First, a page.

The inferiority of his order, and his not being authorized to preach the gospel, are the reasons why he stands on the lower platform, and does not turn towards the people. Some authors add the mystic reason of showing that the prophecies were but indistinctly understood, as they were but obscurely given in the old law: the people indeed hear the voice as they did at Sinai, but do not see the face of him who speaks.

The seventy whom Christ sent to prepare the way for him, returned with joy to him after the discharge of their duty, (Luke x. 17.) So the sub-deacon, after having prepared the way for the Gospel, comes to the celebrant for his benediction, and having received this, he transfers the book to him who is to publish the Gospel.

After the Epistle, the choir performs, and the celebrant reads a few verses, which are called, the Responsory, the Gradual, the Alleluia, the tract, the sequence or the prose, the verses are differently called according to their nature or the occasion on which they are sung.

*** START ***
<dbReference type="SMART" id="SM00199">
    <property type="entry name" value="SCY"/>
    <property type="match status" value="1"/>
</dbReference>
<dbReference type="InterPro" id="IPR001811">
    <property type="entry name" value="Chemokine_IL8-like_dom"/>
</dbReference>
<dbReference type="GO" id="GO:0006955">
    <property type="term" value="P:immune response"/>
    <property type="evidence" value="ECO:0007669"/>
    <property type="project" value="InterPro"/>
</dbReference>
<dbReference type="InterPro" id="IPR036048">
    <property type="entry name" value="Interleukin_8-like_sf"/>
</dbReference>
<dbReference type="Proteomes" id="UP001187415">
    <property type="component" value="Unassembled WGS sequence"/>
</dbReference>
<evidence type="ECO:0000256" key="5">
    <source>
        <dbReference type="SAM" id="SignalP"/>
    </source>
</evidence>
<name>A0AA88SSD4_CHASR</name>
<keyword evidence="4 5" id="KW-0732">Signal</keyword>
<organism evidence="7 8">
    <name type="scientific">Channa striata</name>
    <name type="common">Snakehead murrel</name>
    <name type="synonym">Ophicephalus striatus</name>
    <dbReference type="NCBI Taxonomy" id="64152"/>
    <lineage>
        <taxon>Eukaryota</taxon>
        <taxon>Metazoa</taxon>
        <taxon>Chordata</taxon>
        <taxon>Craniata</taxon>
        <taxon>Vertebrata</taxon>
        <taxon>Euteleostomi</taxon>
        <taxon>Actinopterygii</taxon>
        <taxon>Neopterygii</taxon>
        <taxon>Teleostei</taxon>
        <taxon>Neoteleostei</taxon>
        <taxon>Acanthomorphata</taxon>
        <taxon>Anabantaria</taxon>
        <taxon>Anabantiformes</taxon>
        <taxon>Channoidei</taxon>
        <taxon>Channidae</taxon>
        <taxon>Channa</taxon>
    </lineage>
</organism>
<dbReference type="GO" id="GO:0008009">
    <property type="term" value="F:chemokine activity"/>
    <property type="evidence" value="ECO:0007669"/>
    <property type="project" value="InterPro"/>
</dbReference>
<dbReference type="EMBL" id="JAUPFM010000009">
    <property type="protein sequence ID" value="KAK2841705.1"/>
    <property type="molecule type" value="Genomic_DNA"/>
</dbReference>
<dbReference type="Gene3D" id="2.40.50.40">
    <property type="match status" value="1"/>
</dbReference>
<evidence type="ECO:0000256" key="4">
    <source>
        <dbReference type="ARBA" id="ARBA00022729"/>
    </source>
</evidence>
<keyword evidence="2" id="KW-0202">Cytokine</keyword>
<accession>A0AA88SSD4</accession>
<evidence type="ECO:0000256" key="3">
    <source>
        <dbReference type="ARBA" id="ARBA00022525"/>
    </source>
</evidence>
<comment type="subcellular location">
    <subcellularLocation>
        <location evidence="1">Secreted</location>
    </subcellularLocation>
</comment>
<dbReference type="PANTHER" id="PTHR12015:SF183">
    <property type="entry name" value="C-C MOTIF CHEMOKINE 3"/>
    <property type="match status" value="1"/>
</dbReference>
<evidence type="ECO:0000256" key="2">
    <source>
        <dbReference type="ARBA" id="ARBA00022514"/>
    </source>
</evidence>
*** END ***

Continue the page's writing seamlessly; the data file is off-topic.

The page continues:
They are called responsory, either because they were the answer of the Choir to the Epistle, or because one person began, and was answered by the rest of the choir. The first verse was called the Gradual, because it was sung whilst the deacon was ascending the steps (gradus) to where the Gospel was formerly sung, which was generally the Ambo. The Gradual was sung in a slow solemn manner, as Pope Innocent III. informs us, in his work on the mystery of the Mass, book ii. c. 31-"The Gradual follows, which insinuates the lamentation of penance.***They do more correctly who do not express the gradual in festive modulated tones, but who rather, merely sing it in a grave and rough chaunt of lamentation.